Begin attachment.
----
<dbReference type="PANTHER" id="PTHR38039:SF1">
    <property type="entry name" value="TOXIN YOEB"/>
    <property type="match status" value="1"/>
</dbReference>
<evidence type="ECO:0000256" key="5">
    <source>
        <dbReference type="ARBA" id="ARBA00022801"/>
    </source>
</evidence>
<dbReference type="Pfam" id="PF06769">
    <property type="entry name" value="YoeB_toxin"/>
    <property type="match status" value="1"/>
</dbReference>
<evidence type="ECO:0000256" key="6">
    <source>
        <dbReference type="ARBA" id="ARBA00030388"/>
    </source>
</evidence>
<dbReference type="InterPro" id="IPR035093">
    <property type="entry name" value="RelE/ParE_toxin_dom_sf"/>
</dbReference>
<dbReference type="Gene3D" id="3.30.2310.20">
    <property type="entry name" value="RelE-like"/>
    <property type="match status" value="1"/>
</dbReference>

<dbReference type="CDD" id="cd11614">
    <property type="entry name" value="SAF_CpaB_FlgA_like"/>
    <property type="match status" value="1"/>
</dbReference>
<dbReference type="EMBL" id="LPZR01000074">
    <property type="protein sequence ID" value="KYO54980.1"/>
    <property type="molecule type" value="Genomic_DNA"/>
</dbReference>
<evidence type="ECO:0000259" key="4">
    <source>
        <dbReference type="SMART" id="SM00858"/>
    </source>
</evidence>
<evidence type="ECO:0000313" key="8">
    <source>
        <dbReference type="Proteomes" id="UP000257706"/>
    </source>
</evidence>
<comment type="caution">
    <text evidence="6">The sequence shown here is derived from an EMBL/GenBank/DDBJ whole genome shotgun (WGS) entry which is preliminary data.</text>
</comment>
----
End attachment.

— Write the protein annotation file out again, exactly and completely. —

<dbReference type="PANTHER" id="PTHR38039:SF1">
    <property type="entry name" value="TOXIN YOEB"/>
    <property type="match status" value="1"/>
</dbReference>
<evidence type="ECO:0000256" key="5">
    <source>
        <dbReference type="ARBA" id="ARBA00022801"/>
    </source>
</evidence>
<dbReference type="Pfam" id="PF06769">
    <property type="entry name" value="YoeB_toxin"/>
    <property type="match status" value="1"/>
</dbReference>
<evidence type="ECO:0000256" key="6">
    <source>
        <dbReference type="ARBA" id="ARBA00030388"/>
    </source>
</evidence>
<dbReference type="InterPro" id="IPR035093">
    <property type="entry name" value="RelE/ParE_toxin_dom_sf"/>
</dbReference>
<dbReference type="Gene3D" id="3.30.2310.20">
    <property type="entry name" value="RelE-like"/>
    <property type="match status" value="1"/>
</dbReference>

<dbReference type="CDD" id="cd11614">
    <property type="entry name" value="SAF_CpaB_FlgA_like"/>
    <property type="match status" value="1"/>
</dbReference>
<dbReference type="EMBL" id="LPZR01000074">
    <property type="protein sequence ID" value="KYO54980.1"/>
    <property type="molecule type" value="Genomic_DNA"/>
</dbReference>
<evidence type="ECO:0000259" key="4">
    <source>
        <dbReference type="SMART" id="SM00858"/>
    </source>
</evidence>
<evidence type="ECO:0000313" key="8">
    <source>
        <dbReference type="Proteomes" id="UP000257706"/>
    </source>
</evidence>
<comment type="caution">
    <text evidence="6">The sequence shown here is derived from an EMBL/GenBank/DDBJ whole genome shotgun (WGS) entry which is preliminary data.</text>
</comment>